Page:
Tagliatelle, Braised Duck, Aged Sake and Almond- This was my favorite of the bunch. The use of sake reminded me of a penne alla vodka and the almonds nicely complemented the rich flavor of the duck.
The Gospels (Mains)
Summer Squash Gratin, Kale, Local Gouda, Mixed Herbs- Beautifully presented, this dish was a cross between scalloped potatoes and a mac and cheese with greens. The abundant use of the herbs and crispy kale added a great punch to this common yet uncommon offering.
Pork Loin, Toasted Wheatberries, Cherries and Wildflower Honey- I’m a big fan of using cherries with most meats and pork is no exception. The balance of the flavours was great and I really enjoyed the wheatberries. I wish the pork was cooked a little longer. I’m not adverse to a cut of pork cooked medium but I felt the slight undercooking of the loin affected the texture.
Alaskan Halibut, Corn Grits, Chanaterelles, Bouillabaisse, Pistachio- This was my least favorite dish of the evening. The halibut was a bit limp which didn’t lend well to the fact that the surrounding ingredients has the same texture. It was like a big plate of mush.
Coconut Panna Cotta, Toasted Meringue, Lime Crumble- Nice texture and nice flavours. This was a fresh way to end a large and rich meal. I could have taken or left the meringue.
Salted Chocolate Sable, Milk Ice, Mint-Chocolate Mousse- This one had mixed reviews at the table. It was very minty and very chocolaty so those who aren’t extremists thought it was a bit much.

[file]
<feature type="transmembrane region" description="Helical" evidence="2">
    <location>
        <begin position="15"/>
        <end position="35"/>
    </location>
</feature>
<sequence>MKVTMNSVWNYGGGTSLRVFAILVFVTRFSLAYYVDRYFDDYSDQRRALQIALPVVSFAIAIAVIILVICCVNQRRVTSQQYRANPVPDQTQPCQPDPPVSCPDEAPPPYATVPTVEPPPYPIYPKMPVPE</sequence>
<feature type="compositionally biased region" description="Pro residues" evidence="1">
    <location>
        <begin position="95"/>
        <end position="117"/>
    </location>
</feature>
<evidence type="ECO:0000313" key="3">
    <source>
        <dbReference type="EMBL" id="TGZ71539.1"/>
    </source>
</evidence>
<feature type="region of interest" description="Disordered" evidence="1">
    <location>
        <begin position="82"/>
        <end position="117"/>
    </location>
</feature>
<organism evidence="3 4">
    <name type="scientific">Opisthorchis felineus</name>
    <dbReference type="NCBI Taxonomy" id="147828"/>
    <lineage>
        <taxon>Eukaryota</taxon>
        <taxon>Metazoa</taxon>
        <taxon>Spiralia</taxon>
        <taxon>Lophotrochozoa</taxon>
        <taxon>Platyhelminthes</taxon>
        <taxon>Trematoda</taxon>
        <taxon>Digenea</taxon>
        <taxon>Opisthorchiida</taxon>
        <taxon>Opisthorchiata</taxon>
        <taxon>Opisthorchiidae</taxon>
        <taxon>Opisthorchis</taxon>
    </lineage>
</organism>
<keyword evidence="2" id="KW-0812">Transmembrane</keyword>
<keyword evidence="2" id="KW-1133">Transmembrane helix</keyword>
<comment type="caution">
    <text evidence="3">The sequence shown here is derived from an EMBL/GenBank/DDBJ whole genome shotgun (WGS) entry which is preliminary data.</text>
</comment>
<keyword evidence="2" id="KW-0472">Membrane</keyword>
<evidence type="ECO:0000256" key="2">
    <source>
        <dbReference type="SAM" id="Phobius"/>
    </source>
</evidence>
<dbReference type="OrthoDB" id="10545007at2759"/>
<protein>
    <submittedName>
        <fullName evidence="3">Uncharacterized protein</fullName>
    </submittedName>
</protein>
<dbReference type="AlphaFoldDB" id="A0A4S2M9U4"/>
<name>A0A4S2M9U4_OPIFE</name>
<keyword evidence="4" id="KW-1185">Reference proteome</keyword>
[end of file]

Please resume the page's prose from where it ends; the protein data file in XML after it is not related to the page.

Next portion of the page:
Although Rich Table hasn’t been blessed with a Michelin star by the food gods, it’s cumulative acclaim ranked it number one in San Francisco on sfist.com and statistics don’t lie. It’s interior is somewhat humble but not overly crowded. The large table beside the open kitchen makes for a great dining experience, especially if you are in a big group. The service was professional and smart. The cocktails were heavenly and wine list is reasonable including a reasonable corking policy which allows for the waiving on one corking fee if you buy a bottle there. As for the food, there was a huge selection for a very reasonable $65 per person served family style. The offerings were brilliant although the entrees were somewhat anti-climatic compared to the starters and pastas. The porcini doughnuts (as well as the fowl at State Bird Provisions) are biblical, suggesting that if Foodieism is in fact a religion, San Francisco is definitely the Mecca of the foodie movement given these modern day interpretations of manna and quail first mentioned by Moses in Exodus 16. When thinking of my last supper at Rich Table, I couldn’t help but think of “The Da Vinci Code” by Dan Brown and hoped that my dining experience wouldn’t be like the book; overhyped and lacking substance. Instead, it was much more “enlightening”, perhaps suggesting that if the Illuminati did exist, they would eat like this.